Blithe Spirit, the 1945 David Lean adaptation of Noel Coward’s play, is a wonderful film.
Charles Condomine (Rex Harrison) is happily married to Ruth (Constance Cummings). When Charles holds a séance as research into the book he’s writing, he inadvertently summons the spirit of his dead wife Elvira (Kay Hammond). As Ruth can neither see nor hear the spook, she doesn’t believe Charles when he tries to explain who he’s talking to – cue “I wasn’t talking to you!” farce gags as he bickers with both wives.
When Ruth finally realises her predicament – Charles is initially quite pleased to have two wives – she consults the medium (Margaret Rutherford, in a career-defining performance) who brought forth Elvira to try to send her back. Elvira will neither leave, nor desist from her attempts to murder Charles to have him to herself.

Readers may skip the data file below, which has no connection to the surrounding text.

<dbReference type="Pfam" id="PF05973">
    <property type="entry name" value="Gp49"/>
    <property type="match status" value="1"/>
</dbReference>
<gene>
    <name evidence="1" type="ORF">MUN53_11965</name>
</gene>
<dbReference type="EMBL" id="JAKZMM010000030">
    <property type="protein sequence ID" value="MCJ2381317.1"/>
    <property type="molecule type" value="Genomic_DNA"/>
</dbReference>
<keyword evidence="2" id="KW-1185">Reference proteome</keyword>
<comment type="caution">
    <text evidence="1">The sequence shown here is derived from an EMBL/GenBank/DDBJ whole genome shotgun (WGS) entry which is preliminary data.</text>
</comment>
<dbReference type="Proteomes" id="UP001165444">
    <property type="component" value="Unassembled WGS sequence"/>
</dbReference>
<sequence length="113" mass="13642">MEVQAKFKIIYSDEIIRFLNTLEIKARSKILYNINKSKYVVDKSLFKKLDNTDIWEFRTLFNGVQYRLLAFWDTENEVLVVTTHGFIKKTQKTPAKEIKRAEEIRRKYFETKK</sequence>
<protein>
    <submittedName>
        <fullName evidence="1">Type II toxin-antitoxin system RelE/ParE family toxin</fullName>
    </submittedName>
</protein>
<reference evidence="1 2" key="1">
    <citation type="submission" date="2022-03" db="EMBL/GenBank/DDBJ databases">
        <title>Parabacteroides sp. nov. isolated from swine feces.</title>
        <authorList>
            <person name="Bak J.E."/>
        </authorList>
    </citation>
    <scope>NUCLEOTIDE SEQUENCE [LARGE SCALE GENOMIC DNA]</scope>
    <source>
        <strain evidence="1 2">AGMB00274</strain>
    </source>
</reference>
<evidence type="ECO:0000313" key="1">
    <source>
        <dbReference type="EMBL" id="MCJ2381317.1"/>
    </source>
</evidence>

Like the later Death Becomes Her, there’s no sentimentality here, though Blithe Spirit is infinitely funnier. Its razor-sharp dialogue was considered shocking at the time: the famous line “If you’re trying to compile an inventory of my sex life, I feel it only fair to warn you that you’ve omitted several episodes. I shall consult my diary and give you a complete list after lunch” was censored in America.
Though clearly not a modern film, the use of Technicolour makes it feel more contemporary and the sparkling script is still a delight.